'Star Wars': The Subtle and Emotional Callback in 'Rise of Skywalker' Trailer
The first trailer for the highly anticipated Episode IX dropped Friday — and per usual, Star Wars fans were awash in motions.
Viewers were not simply sharing via social media the trailer for the film — revealed to be titled Star Wars: The Rise of Skywalker — but were also telling which moment was the biggest tearjerker; a common occurrence when a preview for the newest chapter dripping with nostalgia drops.
Heat Vision breakdown
Seeing Lando Calrissian (Billy Dee Williams), not only back, but once again piloting the Falcon with Chewbacca, was an impactful moment. And Leia (Carrie Fisher) hugging a tearful Rey (Daisy Ridley) also tugged at heartstrings.
But, arguably the most emotional moment in the trailer happened so quickly, some may have missed it (though not fans who have been watching all day on a loop). At one point during the teaser, just for a second, Leia is holding onto the medal she awarded Han Solo (Harrison Ford) at the end of 1977's A New Hope.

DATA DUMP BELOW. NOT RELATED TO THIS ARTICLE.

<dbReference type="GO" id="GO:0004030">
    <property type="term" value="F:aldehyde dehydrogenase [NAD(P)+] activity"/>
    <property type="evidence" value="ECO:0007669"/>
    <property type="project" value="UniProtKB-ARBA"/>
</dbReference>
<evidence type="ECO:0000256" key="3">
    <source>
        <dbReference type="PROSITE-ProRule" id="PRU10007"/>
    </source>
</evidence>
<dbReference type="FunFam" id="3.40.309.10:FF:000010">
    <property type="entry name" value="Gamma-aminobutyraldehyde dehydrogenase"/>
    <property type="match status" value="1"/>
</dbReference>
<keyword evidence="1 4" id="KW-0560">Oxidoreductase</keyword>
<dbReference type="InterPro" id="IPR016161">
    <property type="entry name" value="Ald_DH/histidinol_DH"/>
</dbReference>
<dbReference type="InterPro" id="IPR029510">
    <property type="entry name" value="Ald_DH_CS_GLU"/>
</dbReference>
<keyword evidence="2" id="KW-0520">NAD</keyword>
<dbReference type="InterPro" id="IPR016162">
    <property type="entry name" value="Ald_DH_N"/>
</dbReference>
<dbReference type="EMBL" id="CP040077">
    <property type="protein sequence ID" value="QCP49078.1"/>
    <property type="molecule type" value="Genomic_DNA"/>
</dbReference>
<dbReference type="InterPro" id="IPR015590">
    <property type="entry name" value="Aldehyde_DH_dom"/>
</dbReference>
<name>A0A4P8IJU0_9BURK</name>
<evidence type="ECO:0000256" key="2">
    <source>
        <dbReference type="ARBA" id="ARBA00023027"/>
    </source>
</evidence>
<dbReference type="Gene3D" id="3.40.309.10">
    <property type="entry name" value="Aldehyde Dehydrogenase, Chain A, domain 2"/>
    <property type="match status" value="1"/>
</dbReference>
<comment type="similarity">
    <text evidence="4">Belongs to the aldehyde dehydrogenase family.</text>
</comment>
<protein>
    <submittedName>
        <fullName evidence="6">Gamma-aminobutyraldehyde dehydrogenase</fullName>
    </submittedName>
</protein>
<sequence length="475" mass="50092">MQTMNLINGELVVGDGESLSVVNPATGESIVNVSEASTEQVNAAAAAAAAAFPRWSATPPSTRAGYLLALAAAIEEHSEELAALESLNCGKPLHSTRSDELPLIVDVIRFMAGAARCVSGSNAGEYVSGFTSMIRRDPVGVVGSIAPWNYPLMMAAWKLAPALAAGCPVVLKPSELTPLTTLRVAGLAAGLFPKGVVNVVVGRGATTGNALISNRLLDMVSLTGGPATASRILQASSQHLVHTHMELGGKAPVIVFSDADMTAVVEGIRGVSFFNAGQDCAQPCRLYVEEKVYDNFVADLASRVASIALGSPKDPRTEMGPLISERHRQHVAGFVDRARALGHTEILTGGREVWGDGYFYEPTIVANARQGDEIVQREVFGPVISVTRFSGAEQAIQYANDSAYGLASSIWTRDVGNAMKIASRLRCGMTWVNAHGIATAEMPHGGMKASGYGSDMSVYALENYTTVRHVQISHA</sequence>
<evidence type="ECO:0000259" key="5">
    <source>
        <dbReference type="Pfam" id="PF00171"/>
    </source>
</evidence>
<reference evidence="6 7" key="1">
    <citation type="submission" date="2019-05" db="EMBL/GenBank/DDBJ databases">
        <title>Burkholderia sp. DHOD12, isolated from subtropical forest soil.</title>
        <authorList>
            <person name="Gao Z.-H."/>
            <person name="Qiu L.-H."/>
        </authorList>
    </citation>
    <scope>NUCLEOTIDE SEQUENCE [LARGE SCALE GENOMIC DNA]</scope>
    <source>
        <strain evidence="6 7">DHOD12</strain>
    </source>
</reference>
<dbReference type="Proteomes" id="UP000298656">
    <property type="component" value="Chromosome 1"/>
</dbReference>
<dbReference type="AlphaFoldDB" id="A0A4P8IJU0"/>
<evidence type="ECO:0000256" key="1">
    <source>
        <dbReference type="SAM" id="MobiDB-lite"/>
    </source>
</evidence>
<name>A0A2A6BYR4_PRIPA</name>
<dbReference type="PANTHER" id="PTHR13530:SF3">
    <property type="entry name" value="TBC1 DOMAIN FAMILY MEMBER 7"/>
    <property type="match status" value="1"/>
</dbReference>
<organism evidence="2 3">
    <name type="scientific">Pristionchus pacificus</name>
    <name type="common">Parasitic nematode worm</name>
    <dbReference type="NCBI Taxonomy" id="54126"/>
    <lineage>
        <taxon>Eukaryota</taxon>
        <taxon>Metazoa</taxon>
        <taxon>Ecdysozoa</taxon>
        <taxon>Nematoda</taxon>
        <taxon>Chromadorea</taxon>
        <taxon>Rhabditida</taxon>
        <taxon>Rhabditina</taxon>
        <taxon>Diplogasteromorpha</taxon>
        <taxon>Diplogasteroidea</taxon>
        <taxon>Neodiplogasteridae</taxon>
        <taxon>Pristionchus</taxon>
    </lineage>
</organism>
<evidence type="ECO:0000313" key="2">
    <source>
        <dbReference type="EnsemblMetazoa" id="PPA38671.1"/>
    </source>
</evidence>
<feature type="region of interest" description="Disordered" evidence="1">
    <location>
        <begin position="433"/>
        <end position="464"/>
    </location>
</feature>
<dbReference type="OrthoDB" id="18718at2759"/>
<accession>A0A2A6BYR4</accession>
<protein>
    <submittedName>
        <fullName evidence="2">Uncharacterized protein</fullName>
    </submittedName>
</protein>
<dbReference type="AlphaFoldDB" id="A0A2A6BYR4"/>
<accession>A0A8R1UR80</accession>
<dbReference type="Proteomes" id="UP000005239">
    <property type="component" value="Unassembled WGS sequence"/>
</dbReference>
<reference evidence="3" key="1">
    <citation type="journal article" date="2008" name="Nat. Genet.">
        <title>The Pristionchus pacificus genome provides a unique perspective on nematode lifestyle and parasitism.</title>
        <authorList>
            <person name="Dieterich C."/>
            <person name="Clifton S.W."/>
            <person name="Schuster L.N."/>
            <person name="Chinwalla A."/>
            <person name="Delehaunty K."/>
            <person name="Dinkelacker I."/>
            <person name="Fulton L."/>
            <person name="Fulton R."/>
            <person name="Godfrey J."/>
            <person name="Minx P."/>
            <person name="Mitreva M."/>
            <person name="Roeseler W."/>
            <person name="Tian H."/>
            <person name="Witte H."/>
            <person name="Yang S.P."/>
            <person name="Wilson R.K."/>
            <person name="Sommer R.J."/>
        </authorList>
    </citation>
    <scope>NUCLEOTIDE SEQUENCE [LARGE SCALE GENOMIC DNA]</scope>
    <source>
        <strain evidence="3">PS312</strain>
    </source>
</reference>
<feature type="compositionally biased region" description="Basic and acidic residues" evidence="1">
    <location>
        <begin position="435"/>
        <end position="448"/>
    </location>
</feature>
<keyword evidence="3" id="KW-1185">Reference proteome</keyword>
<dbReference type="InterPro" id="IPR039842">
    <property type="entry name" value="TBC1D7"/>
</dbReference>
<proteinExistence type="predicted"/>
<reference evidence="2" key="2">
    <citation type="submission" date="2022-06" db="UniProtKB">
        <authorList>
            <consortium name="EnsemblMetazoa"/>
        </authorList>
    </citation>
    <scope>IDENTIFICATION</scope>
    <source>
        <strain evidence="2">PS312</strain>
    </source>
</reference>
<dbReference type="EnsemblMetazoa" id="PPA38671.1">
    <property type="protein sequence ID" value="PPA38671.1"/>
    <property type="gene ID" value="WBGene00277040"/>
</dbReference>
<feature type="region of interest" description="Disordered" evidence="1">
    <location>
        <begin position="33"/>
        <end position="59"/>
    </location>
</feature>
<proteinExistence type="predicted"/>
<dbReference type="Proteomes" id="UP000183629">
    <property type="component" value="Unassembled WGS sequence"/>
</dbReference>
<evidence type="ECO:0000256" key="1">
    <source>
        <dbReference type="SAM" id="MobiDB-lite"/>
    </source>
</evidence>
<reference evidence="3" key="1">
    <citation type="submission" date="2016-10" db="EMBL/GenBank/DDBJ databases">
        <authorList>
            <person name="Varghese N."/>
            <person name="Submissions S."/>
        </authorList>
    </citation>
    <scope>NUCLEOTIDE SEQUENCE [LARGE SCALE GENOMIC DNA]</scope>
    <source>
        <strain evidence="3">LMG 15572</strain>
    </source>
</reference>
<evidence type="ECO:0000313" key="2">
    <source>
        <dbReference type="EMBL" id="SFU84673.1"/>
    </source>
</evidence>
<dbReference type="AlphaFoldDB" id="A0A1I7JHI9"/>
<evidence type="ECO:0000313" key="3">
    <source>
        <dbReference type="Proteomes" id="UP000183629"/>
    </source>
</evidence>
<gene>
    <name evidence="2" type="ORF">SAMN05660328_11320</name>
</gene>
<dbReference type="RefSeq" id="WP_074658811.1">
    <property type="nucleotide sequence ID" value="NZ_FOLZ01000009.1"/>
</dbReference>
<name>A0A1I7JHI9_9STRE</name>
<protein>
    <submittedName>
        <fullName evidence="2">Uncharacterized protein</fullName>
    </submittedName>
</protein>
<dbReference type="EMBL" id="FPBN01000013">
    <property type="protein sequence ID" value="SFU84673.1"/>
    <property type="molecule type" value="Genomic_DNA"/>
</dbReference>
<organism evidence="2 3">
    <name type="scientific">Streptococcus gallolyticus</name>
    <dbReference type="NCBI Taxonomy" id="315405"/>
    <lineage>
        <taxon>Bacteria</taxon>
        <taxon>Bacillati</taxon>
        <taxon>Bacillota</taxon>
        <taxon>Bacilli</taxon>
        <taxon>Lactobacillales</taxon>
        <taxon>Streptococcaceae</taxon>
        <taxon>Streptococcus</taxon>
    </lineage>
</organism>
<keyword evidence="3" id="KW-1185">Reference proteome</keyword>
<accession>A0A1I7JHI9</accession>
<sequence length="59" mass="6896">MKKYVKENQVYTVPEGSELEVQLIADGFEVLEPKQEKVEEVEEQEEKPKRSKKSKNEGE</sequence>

This single moment is powerful for a number of reasons.
First, Fisher died in 2016 and seeing new footage of her is emotional no matter what she is doing. Next, Han was surprisingly killed in Force Awakens. Han and Leia, of course, fell in love and had a son, Adam Driver's Ben (Kylo Ren), whom Han tired to save — unsuccessfully. But seeing the characters reunited in Force Awakens was meaningful for fans.
As with Force Awakens, director J.J. Abrams hits that nostalgia sweet spot. Remembering Han is gone in the moment hurts fans as much as Leia's death. Finally, it signals that this really is the end of the Skywalker storyline. One last hurrah for the characters so many have loved for more than 40 years.
As with any Star Wars film, there will be twists and turns, but for now, that single moment best seemed to represent what Abrams is shooting for in terms of emotion for the final storyline installment.
Star Wars: The Rise of Skywalker opens Dec. 20.
by Pamela McClintock
by Borys Kit
by Richard Newby
by Graeme McMillan